Kansas violinist bridges gap between rock, classical
David Ragsdale loves doing orchestra shows with his band, Kansas. And not just because he's the band's violin player -- he's the violin player.
"Look how much cooler my violin looks than the others," he joked during a phone interview with The Beat. To say nothing of being the one who's able to plug the electric violin into an amplifier and crank up the volume.
But Ragsdale won't flaunt it to any of the players in the orchestras, as he was once among them, having spent four years as a violinist with the Tulsa Philharmonic.
"I'm bilingual," he said -- meaning he speaks the musical language of both rock 'n' roll and classical musicians.
Ragsdale said playing with a symphony orchestra is a special thing.
"There aren't that many things that give us goosebumps anymore, but it happens when you're playing with a full orchestra."
Beyond the music featuring the violin, Kansas songs make for a natural partnership with orchestras.
"You look at the construction of the songs, not just because there are violin parts but all the parts and the layers, they're classically influenced. In these arrangements (by conductor and music director Larry Baird), there's really something for the orchestra to play."
Being "bilingual," being persistent and there not being anyone playing violin parts at a certain point in Kansas' 40-year history got Ragsdale his job with the band.
"In the mid-80s, the band had broken up and was getting back together with guitarist Steve Morse, who'd been in the Dixie Dregs. And they were a band that featured a violinist, like Kansas had been. But their record, Power, didn't have a violinist. So you had these two violin bands getting together but with no violin."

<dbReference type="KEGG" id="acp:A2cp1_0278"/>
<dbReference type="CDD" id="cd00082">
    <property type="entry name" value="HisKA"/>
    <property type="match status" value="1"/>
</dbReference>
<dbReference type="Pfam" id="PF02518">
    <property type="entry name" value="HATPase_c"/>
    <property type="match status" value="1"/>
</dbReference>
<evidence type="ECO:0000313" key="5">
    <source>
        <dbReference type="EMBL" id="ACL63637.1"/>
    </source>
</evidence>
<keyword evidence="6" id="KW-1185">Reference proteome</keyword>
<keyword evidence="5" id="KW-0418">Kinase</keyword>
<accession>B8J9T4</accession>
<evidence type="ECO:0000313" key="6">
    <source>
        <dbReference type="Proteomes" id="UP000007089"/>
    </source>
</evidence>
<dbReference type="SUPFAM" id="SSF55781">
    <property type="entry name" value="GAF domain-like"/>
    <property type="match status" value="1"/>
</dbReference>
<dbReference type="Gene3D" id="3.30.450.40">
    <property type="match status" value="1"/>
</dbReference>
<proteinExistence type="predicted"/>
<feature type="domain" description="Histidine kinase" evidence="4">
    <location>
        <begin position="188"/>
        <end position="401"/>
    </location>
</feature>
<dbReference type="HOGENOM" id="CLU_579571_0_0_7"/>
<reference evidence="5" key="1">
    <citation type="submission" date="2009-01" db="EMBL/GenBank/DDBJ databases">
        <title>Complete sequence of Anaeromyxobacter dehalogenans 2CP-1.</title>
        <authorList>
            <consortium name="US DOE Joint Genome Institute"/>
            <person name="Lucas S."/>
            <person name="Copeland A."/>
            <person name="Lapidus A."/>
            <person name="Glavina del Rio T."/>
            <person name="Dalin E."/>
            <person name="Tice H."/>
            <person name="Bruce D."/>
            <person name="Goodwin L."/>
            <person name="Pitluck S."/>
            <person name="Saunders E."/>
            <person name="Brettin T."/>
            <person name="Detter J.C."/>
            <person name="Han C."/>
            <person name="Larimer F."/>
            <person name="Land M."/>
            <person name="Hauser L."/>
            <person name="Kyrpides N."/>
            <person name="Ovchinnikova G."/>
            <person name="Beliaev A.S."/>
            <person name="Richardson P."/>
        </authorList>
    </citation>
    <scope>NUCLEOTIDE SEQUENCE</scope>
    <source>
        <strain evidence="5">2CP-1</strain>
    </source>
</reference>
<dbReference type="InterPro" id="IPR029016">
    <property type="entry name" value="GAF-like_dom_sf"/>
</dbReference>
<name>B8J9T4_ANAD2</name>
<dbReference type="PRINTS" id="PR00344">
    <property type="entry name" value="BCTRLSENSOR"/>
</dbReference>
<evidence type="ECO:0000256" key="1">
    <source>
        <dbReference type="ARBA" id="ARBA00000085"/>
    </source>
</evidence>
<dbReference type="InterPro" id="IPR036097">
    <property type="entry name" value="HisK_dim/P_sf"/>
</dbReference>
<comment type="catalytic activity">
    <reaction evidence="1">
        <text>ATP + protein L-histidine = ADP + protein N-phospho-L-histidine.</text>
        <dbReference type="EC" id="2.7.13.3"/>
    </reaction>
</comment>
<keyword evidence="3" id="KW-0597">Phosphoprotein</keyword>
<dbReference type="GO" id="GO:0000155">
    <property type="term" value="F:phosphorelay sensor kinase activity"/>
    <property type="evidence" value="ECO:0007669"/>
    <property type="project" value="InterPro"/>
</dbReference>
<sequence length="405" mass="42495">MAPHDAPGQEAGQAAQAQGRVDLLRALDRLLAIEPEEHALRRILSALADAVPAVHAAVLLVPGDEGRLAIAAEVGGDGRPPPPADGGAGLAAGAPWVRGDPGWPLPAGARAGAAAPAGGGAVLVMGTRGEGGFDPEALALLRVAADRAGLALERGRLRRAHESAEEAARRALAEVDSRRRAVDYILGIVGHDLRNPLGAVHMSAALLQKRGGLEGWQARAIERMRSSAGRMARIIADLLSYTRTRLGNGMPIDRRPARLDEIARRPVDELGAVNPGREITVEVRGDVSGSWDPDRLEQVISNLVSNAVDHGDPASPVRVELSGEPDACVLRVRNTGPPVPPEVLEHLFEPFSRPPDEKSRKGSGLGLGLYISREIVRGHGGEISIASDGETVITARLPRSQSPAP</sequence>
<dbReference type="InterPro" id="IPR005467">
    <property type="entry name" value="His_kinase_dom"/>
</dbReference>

Ragsdale said a friend convinced him to record himself playing along with the songs and send them to the band.
"I could hear parts for the violin that weren't there, so I recorded them and sent them along. I petitioned pretty heavily for the band, and four years later, they hired me."
During his two stints with Kansas -- from 1991-97 and 2006-present -- Ragsdale has played both violin and guitar, an instrument he picked up in his teens before he discovered he could be a violin player and still play in a rock band. The experience contributed to his being able to speak both musical languages, and also provide added benefit to the band.
In this, the band's 40th anniversary year, Kansas is particularly busy. Later this summer, the band will play a special concert featuring three founding members no longer with the band: Kerry Livgren, Dave Hope and Robby Steinhardt. The concert will be half with a full orchestra, half a band-only set.
"We've been around long enough that fans are bringing back their kids, and in some cases fans who were bringing their kids back then are coming with their grandchildren, so we're getting three generations. It's pretty cool.
"That's what can happen when the music is that good."